fact allows us to propose that a specially important role in our model of the evolution of the social complexity

98 –
would have been played by customs associated with marriages (respectively the bride wealth and marriage
exchange) and generally the development of systems of hierarchical exchanges well-known from traditional
cultures (Kuper, 1982: 14 ff.; LiPuma, 1988: 148 ff.)
Researching these problems in depth and using these examples, it is possible that some pottery shapes and
especially painted pottery diffused into the Balkan as status symbols and not as everyday objects. Over time
the exotic and high-status items became more common in most of the communities because of the opportunity
for large-scale replication. But imports (see above about Kovachevo) and limited diffusion of some stylistic
types indicate that pottery has a specific cultural function in the social strategies of the Balkan prehistoric com-
munities. In other words, we have been posing generally the question of the development of the social meaning
of prehistoric objects. Applied to the topic of our study, the wide distribution of white-painted pottery itself
would be a sign of increasing complexity in the Balkans, and the differentiation of the functions of the pottery
productions and its ability to connect and distinguish communities through communication of or avoiding a
transmission of stylistic similarities. Further discussions, new data and critical considerations would probably
in future help to advance the understanding of the social aspects of development of complexity among the
Neolithic societies in the Balkans.


In light of the present evidence there are still many unresolved problems regarding the synchronization of
the earliest Neolithic pottery settlements in the different micro-regions of the Balkans. This makes any cultural
interpretations hypothetical and impedes in-depth research.
Within our 5-stage scheme of evolution of social complexity in Neolithic Balkans we have proposed two
typological and cultural-chronological horizons of the earliest Balkan pottery settlements (stage 1 of Balkan
Neolithic Social Evolution):
1. The initial pottery horizon: Hoca-Çeşme 4, Krajnitsi 1, earliest Divostin, Koprivets 1, Dzhulyunitsa-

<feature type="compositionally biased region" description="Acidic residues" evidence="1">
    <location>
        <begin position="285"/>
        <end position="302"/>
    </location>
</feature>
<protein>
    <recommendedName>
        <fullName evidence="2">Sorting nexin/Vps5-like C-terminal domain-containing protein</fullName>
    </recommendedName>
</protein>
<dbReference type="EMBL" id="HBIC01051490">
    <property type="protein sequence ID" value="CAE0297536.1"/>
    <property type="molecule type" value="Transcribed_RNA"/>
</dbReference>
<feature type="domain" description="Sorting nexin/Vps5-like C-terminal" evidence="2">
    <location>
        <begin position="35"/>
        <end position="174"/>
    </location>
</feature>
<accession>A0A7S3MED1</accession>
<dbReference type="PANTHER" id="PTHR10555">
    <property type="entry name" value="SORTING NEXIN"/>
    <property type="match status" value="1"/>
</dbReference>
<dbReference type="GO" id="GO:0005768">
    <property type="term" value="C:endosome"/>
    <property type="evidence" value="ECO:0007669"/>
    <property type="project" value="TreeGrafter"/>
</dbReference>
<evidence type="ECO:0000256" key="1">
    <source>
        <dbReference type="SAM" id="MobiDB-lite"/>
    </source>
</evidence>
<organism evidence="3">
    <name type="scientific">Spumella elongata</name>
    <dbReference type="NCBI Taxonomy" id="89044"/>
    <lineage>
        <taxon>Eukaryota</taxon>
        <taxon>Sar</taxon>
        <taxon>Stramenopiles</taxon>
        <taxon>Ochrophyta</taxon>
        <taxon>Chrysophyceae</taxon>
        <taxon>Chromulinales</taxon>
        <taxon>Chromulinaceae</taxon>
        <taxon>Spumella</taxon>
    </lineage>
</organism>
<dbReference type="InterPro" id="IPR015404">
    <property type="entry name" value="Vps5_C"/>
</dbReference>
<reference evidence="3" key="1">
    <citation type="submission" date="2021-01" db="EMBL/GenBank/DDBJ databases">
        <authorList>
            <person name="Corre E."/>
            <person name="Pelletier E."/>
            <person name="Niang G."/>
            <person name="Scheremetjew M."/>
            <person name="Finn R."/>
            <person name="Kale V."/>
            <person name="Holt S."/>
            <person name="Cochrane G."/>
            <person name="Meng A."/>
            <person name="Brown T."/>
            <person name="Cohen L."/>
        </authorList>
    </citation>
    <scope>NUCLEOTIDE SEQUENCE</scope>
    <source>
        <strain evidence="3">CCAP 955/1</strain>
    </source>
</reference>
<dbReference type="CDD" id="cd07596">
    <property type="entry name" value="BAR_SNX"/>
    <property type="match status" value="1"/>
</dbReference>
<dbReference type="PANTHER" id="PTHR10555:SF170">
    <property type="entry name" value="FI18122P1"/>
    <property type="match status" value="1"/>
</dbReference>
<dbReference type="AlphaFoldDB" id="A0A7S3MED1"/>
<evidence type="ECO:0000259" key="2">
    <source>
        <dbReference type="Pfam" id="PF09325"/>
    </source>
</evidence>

Smurdyak 1, Donja Branjevina III (c. ?6300/6200-6100 cal BC).
2. Earlier white-painted pottery horizon Kovachevo Ia/b, Donja Branjevina II, Vaksevo-Studena Voda 1-2,
Nevestino 1, Hoca Çeşme 3 (c. 6200/6100-c. 6000 cal BC). Based on the comparative analysis of the pot-
tery from earlier Kovachevo and Rakitovo, it is possible that the Karanovo I Culture started during this
horizon, but we do not have direct evidence for a precise synchronisation.
The analysis of the data shows that the limited evidence of pottery-using settlements in the Balkans before
6000 cal BC may relate to the 8.2 ka event, while the real start of flourishing pottery long-term settlements in
the Balkans occurred just after the end of the 7th millennium cal BC; in other words, after the 8.2 ka event. The
8.2 ka event would therefore had a decisive role in the Neolithisation of the Balkans.
This approach has also proposed that our understanding of the problems of the earliest pottery com-
plex societies in the Balkans would benefit from further intensification of micro-regional interdisciplinary
investigations from the point of view of the anthropology of everydayness, by constructing micro- and me-
dium-social models of social reproduction. We also proposed a diachronic model of evolution of Neolithic
complexity in the Balkans, believing that in the earliest stage even painted pottery would have related to
the prestige items. Burials were a very important component of the social reproduction strategies working
towards development of the ancestry ideology of the kinship-based Neolithic society. Last but not least, we
believe that in the Neolithic Balkans the figurines were multifunctional, but their leading social function,
representing real and/or mythical ancestors, was to connect generations and communities over vast areas as
one of the strongest symbolic means of communication. Future in-depth research would add new arguments
and updates to the topics of this study.

First of all I would like to thank Professor P. Biagi and Dr. M. Spataro for their invitation to participate in the London Seminar in 2005.
To prepare this communication for publication, I benefited from my consultations with and/or kindly submitted offprints and papers in
press from Professors S. Chokhadzhiev, C. Bonsall, N.N. Tasić and B. Weninger, to whom I am indebted indeed.
My presentation at the Neolithic Seminar in Ljubljana (2006) and the guest-lecture on 30 November 2006 at the Free University in Berlin,
in collaboration with the Eurasian Department of the German Archaeological Institute, allowed me not only to discuss the problems,
but also to use the method of simulation models of social strategies, and I would like to thank all participants. The presentations at the
Neolithic Seminar in Ljubljana (2006) and the latest discussions on the topic and/or generally on prehistory with Professors M. Budja,
S. Hansen, W. Schier and Dr. R. Kraus were also extremely important for shaping my thesis and final conclusions in this approach.